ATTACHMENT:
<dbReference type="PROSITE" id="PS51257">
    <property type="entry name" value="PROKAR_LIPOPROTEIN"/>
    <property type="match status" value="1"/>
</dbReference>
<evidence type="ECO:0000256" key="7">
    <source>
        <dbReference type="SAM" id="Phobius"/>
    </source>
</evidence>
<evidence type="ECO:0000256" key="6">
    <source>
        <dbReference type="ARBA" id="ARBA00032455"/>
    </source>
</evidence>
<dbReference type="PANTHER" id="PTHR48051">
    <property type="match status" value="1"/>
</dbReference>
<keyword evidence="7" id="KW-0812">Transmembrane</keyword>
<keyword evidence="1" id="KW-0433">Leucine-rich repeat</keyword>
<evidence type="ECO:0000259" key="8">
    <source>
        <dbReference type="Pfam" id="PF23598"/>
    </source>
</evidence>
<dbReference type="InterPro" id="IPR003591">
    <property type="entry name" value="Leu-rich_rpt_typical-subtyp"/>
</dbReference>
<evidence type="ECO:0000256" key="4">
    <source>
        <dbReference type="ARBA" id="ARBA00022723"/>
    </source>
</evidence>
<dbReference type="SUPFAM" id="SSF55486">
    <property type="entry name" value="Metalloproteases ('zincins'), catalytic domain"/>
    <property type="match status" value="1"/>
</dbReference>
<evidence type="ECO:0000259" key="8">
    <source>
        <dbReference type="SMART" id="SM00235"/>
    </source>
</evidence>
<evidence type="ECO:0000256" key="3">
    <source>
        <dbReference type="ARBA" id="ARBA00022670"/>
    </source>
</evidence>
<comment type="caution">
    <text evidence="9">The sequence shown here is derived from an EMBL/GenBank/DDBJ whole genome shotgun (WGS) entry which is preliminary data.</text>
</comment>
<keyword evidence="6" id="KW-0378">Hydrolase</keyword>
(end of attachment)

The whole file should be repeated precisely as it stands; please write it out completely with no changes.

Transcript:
<dbReference type="PROSITE" id="PS51257">
    <property type="entry name" value="PROKAR_LIPOPROTEIN"/>
    <property type="match status" value="1"/>
</dbReference>
<evidence type="ECO:0000256" key="7">
    <source>
        <dbReference type="SAM" id="Phobius"/>
    </source>
</evidence>
<evidence type="ECO:0000256" key="6">
    <source>
        <dbReference type="ARBA" id="ARBA00032455"/>
    </source>
</evidence>
<dbReference type="PANTHER" id="PTHR48051">
    <property type="match status" value="1"/>
</dbReference>
<keyword evidence="7" id="KW-0812">Transmembrane</keyword>
<keyword evidence="1" id="KW-0433">Leucine-rich repeat</keyword>
<evidence type="ECO:0000259" key="8">
    <source>
        <dbReference type="Pfam" id="PF23598"/>
    </source>
</evidence>
<dbReference type="InterPro" id="IPR003591">
    <property type="entry name" value="Leu-rich_rpt_typical-subtyp"/>
</dbReference>
<evidence type="ECO:0000256" key="4">
    <source>
        <dbReference type="ARBA" id="ARBA00022723"/>
    </source>
</evidence>
<dbReference type="SUPFAM" id="SSF55486">
    <property type="entry name" value="Metalloproteases ('zincins'), catalytic domain"/>
    <property type="match status" value="1"/>
</dbReference>
<evidence type="ECO:0000259" key="8">
    <source>
        <dbReference type="SMART" id="SM00235"/>
    </source>
</evidence>
<evidence type="ECO:0000256" key="3">
    <source>
        <dbReference type="ARBA" id="ARBA00022670"/>
    </source>
</evidence>
<comment type="caution">
    <text evidence="9">The sequence shown here is derived from an EMBL/GenBank/DDBJ whole genome shotgun (WGS) entry which is preliminary data.</text>
</comment>
<keyword evidence="6" id="KW-0378">Hydrolase</keyword>